We found her on the toilet. For some reason, when people become REALLY sick, they go sit on the pot. In this case, she was on the pot in a bathroom that was only accessible by passing through a hallway that was about 36 inches wide, and had stacks of junk and knick-knacks along both walls, reducing the shipping channel down to about 20 inches. This still would have only been an annoyance, except that she weighed about 310 pounds, and was 5 foot 2.

She is pale, her lips are blue, and her jugular veins are prominent. He legs are oozing fluid, and have large blisters on them. Cellulitis? Maybe. Her arms are swollen. Her complaint is shortness of breath, which she says she has had for about 4 days. She has a history of high blood pressure and hypothyroidism. She has been taking norvasc, lasix, lopressor, and synthroid for several years, and claims compliance. She has no known drug allergies.

Her vitals are as follows: HR78, SaO2 60% on room air, BP 81/50, EtCO2 is 80 with a normal appearance to the waveform. Lung sounds are clear, but diminished bilaterally. She is in a sinus rhythm, and her 12 lead is unremarkable.

My thoughts? The chief complaint in this case is supported by the cyanosis and the low O2 sats. The diminished lung sounds with the absence of wheezing, along with the JVD, the high CO2, and the hypotension lead me to believe that what we are dealing with is congestive heart failure. Since I have previously stated that CPAP is the flippity floppity floop, we went ahead and applied CPAP at 8cm and started an IV. While IV access was obtained, her O2 sats climbed to about 96%, and her EtCO2 fell to 60.

With the respiratory problem under our (temporary) control, it was time to turn our attention to the decompensating cardiogenic shock, so a Dopamine drip was hung. We hit our effect at about 800mcg/minute. I know that sounds like alot, but remember that the patient weighed in at 140kgs. Her BP climbed to 94/60, and I left it there.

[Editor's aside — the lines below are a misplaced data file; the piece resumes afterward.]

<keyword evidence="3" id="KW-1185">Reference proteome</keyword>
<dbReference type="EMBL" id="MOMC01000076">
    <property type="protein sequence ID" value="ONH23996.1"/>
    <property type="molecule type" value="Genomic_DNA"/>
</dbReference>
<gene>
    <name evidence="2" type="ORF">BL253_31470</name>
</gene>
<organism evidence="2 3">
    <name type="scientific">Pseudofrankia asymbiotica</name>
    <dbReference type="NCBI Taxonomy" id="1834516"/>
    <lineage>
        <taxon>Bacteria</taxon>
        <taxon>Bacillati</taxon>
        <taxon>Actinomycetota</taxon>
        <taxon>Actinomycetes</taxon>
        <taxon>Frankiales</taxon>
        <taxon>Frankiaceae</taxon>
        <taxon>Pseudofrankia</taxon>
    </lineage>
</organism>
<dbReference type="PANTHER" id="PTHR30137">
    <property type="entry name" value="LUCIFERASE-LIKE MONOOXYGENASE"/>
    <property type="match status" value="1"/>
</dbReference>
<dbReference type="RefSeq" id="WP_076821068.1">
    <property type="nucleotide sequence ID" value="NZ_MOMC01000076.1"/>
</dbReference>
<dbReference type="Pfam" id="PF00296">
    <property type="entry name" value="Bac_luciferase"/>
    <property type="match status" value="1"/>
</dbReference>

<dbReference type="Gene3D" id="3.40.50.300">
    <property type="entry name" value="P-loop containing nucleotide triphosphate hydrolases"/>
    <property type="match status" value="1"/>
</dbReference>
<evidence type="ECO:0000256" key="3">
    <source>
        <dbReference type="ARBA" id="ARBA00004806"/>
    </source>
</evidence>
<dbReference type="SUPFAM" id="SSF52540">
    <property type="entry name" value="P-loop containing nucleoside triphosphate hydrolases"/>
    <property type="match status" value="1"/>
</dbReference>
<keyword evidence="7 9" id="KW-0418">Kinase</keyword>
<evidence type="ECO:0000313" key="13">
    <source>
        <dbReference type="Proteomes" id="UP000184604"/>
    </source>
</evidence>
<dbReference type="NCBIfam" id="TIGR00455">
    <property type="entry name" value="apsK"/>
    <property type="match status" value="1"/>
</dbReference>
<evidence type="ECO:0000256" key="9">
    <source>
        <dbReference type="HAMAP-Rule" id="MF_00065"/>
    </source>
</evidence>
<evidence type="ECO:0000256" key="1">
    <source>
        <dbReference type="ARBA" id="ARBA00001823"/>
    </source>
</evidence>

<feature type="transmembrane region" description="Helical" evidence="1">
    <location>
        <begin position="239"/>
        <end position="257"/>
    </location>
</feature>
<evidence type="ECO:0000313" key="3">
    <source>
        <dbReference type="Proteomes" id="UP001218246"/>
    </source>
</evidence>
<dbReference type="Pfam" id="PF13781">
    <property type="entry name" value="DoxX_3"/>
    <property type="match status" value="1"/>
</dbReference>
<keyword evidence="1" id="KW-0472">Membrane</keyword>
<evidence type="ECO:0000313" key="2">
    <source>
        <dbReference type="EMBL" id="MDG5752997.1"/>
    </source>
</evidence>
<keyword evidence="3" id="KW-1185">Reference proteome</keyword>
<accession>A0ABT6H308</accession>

When we got to the ER, the doctor on duty (same Doc from this post) wanted to know why we didn’t give albuterol/atrovent by nebulizer. I pointed out that she was not wheezing, that albuterol is only to be used with caution in CHF patients, and that she was taking beta blockers. I told him that she seemed to improve with CPAP, so I saw no point in giving the albuterol. He proceeded to tell me how wrong I was, and said that diminished lung sounds were a form of wheezing. He took her off the CPAP, and ordered the nebulizer. I left.

There is an old saying that if everyone around you seems wrong, maybe it isn’t them. I see so many cases of Doctors telling me things that contradict what I have been taught, and what I have been teaching to my own medic students, that I sometimes wonder if I am the one who is wrong. It has been known to happen. I had a junior medic with me on the call who now thinks I am an idiot, and a doctor who is trash talking me to the ER staff.

Maybe they are more current, maybe the people who taught me were wrong. What do you think?

Categories: Uncategorized


RevMedic · December 24, 2009 at 5:03 am

I've seen Albuterol nebs used quite a bit for CHF, too, but that doesn't make it right.
Albuterol is a smooth muscle relaxer, and works in BRONCHOSPASM by dilating the bronchi.
Where does that fit into pulmonary edema treatment? I don't see where it does at all. The patient's problem is not bronchospasm. It's fluid in the alveoli. How do we fix that? With CPAP (first), nitrates (secondly, depending on local protocols), and possibly diuretics and/or opiates.
Thanks for bringing this up. I've been considering a post on it as well, but lets see where this one goes.

Ted · December 25, 2009 at 4:07 am

Patients with Congestive Heart Failure (CHF) AND Reactive Airway Disease (RAD) can be tricky to treat.